Comet in Our Sky, Lim Chin Siong in History (new edition) ed Poh Soo Kai, was launched on Singapore’s National Day in Petaling Jaya. It was a most appropriate day to launch this important book because while we celebrate our country’s 50th birthday, a day on which Singapore received her heartbreaking independence, we remember Lim Chin Siong who opposed merger in 1963. Lim Chin Siong and his party, Barisan Sosialis, foresaw that merger would not work as the terms for merger were unclear and not favourable to Singapore. His party campaigned against merger asking voters to cast blank votes as protest. However after a phoney referendum in late 1962, merger went ahead on 16 Sept 1963 but not before Lim Chin Siong and over a hundred colleagues were arrested and imprisoned without trial in Operation Coldstore on 2 Feb 1963. Two years later, Lim Chin Siong and his party were proven right when Singapore was compelled to leave Malaysia.
The first birthday, 50 years ago was celebrated with a big parade.
Having been proven right, any just government would have released Lim Chin Siong and his colleagues immediately. That was not to be with Lee Kuan Yew and the PAP. They continued to remain in prison, many of them for decades. There was no legitimate reason except to destroy the opposition.
After independence, the PAP did their utmost to undermine, obliterate, distort and destroy the contributions of Lim Chin Siong and his party. They almost succeeded until Melanie Chew published a coffee table book called “Leaders of Singapore” in 1996. It was a book that few could afford as it was priced at about $250. But it contained an excellent interview with Lim Chin Siong. Following that book, “Lee’s Lieutenants” by Lam Peng Er and Kevin YL Tan was published. According to Hong Lysa, it was a chapter in that book that made Tan Jing Quee and K S Jomo decide to respond by putting together a collection of essays on Lim Chin Siong. The first edition of Comet in Our Sky was published in 2001.
The original edition of Comet in Our Sky was launched in Kuala Lumpur and quietly sold in Singapore. It tells a great deal about the political climate in Singapore then. When I read the book in 2001, I did not realise the significance of Operation Coldstore. I was not aware that Operation Coldstore wiped out the opposition in Singapore. It was years later, when talking to Tan Jing Quee and he mentioning Operation Coldstore and the fact that the “cream” of the opposition was imprisoned by Lee Kuan Yew and the effect of that “security exercise” had on the opposition, that I realised the consequence. Subsequently, several books edited by Tan Jing Quee and others as well as meeting survivors of Operation Coldstore like Dr Lim Hock Siew, finally brought home the disastrous effect of Operation Coldstore.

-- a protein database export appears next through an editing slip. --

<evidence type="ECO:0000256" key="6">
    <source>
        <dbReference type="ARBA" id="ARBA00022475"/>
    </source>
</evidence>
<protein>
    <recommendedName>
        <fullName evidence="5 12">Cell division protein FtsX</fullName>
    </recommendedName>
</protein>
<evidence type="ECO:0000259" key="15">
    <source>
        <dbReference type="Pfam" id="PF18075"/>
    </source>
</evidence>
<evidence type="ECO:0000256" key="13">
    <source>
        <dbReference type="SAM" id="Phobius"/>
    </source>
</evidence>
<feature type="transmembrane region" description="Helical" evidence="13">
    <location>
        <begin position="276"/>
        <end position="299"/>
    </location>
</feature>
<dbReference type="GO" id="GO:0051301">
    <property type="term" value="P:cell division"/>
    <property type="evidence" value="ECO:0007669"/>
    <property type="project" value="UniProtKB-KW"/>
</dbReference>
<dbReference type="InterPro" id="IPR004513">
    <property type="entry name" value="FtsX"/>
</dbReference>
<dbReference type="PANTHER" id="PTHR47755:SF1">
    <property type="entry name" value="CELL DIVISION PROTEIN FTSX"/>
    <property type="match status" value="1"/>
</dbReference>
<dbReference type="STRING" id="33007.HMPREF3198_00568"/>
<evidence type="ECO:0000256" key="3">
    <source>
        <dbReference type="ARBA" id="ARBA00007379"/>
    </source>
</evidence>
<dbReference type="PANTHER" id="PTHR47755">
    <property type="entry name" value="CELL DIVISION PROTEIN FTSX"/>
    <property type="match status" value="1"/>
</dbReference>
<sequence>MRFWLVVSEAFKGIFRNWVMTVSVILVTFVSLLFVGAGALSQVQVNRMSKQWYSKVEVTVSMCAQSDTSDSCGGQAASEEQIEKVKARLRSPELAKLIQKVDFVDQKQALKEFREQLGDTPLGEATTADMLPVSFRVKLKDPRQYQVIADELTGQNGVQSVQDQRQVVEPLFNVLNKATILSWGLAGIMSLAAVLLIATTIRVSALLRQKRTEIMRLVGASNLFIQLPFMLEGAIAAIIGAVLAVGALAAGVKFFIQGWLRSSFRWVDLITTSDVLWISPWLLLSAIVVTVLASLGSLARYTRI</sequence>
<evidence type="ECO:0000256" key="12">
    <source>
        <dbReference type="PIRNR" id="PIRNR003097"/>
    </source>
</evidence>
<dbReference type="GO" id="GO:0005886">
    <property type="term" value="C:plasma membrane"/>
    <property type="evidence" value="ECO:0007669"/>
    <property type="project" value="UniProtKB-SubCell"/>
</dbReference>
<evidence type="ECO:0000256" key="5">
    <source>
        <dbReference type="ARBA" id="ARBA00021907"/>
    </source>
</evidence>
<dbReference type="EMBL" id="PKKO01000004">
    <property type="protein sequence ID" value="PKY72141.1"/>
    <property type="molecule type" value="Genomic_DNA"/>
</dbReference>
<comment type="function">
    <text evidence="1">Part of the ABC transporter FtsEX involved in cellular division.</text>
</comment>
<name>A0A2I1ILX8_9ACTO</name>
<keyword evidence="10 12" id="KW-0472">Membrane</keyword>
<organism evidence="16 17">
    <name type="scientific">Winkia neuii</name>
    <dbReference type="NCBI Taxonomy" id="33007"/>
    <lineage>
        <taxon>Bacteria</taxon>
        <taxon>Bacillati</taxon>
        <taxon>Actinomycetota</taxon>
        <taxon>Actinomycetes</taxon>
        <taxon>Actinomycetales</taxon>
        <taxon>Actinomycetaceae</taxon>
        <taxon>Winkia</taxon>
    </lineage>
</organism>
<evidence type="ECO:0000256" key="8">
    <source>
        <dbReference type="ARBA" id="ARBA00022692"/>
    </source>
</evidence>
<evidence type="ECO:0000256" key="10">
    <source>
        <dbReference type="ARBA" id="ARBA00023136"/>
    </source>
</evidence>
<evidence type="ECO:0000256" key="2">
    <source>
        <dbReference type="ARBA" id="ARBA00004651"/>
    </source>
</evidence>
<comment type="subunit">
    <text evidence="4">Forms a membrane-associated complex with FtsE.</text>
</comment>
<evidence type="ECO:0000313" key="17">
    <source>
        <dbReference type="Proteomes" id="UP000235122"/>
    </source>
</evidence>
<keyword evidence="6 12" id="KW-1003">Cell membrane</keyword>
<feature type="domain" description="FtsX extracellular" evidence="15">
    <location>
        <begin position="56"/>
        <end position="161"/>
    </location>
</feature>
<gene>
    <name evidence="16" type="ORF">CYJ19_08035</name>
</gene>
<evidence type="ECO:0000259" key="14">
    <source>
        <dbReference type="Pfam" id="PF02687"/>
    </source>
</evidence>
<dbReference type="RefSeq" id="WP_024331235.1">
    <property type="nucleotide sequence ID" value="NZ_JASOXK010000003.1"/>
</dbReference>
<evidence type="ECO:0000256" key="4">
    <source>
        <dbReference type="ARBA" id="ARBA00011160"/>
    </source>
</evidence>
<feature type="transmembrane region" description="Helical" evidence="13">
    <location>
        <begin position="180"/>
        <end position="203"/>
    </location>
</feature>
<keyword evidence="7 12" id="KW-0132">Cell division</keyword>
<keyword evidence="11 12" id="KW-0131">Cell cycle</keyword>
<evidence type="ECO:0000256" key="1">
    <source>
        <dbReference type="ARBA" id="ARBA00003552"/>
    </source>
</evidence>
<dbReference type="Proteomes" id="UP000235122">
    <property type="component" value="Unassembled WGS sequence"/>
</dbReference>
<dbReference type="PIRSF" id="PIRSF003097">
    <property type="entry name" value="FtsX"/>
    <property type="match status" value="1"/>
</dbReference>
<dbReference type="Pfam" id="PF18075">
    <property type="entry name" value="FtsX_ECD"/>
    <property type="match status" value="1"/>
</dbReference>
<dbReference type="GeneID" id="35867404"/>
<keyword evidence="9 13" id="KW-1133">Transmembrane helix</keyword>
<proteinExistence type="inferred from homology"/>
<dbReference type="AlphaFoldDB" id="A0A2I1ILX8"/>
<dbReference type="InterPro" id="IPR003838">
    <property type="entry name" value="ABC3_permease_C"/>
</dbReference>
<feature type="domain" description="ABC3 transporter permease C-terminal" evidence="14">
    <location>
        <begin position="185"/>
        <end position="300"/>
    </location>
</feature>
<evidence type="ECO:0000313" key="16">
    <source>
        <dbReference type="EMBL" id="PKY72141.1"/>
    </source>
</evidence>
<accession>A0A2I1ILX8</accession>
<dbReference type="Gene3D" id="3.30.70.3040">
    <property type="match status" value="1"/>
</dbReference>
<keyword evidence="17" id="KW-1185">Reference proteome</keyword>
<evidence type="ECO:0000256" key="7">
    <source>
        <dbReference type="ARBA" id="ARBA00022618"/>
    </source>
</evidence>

I don’t remember feeling depressed when I first read Comet in Our Sky. But re reading the book now depresses me. I am no longer able to remain detached and uninvolved like historians digging out the past or lawyers fighting the causes of their clients because I have come to know many of the survivors of Operation Coldstore.
To read about Lim Chin Siong is not only to know his humility, oratorical skill, greatness and courage but also the depth of depravity of Lee Kuan Yew. For his own personal glory and power, Lee carried out grave injustices to his comrades and their families for decades. I cannot fathom the cruelty of the man when he acted as Lim Chin Siong’s lawyer during his imprisonment only to betray him. Lim Chin Siong said in his manuscript which is translated by his brother, Lim Chin Joo that he was kept isolated from the other detainees and was not informed of what happened outside the prison walls.
Comet in Our Sky explains how one man, Lee Kuan Yew, managed with his colleagues, the Tunku and the British to demolish the opposition. It is important for young Singaporeans to read this book and to understand why Singapore is what she is today. We were a vibrant, creative society until Lee Kuan Yew came into power and used unjust but legal means to demolish his political opponents.
Comet in our Sky is a very important book about Singapore. I am grateful to Tan Jing Quee and K S Jomo for publishing this book 14 years ago and Dr Poh Soo Kai for republishing it today after its disappearance for more than a decade.
The new edition of Comet shed further light on Lim Chin Siong with the inclusion of a summary of his manuscript translated from Chinese by his brother Chin Joo, a foreword by Hong Lysa, a chapter by Dr Poh Soo Kai and cartoons by Sonny Liew.
I recommend this book to all Singaporeans.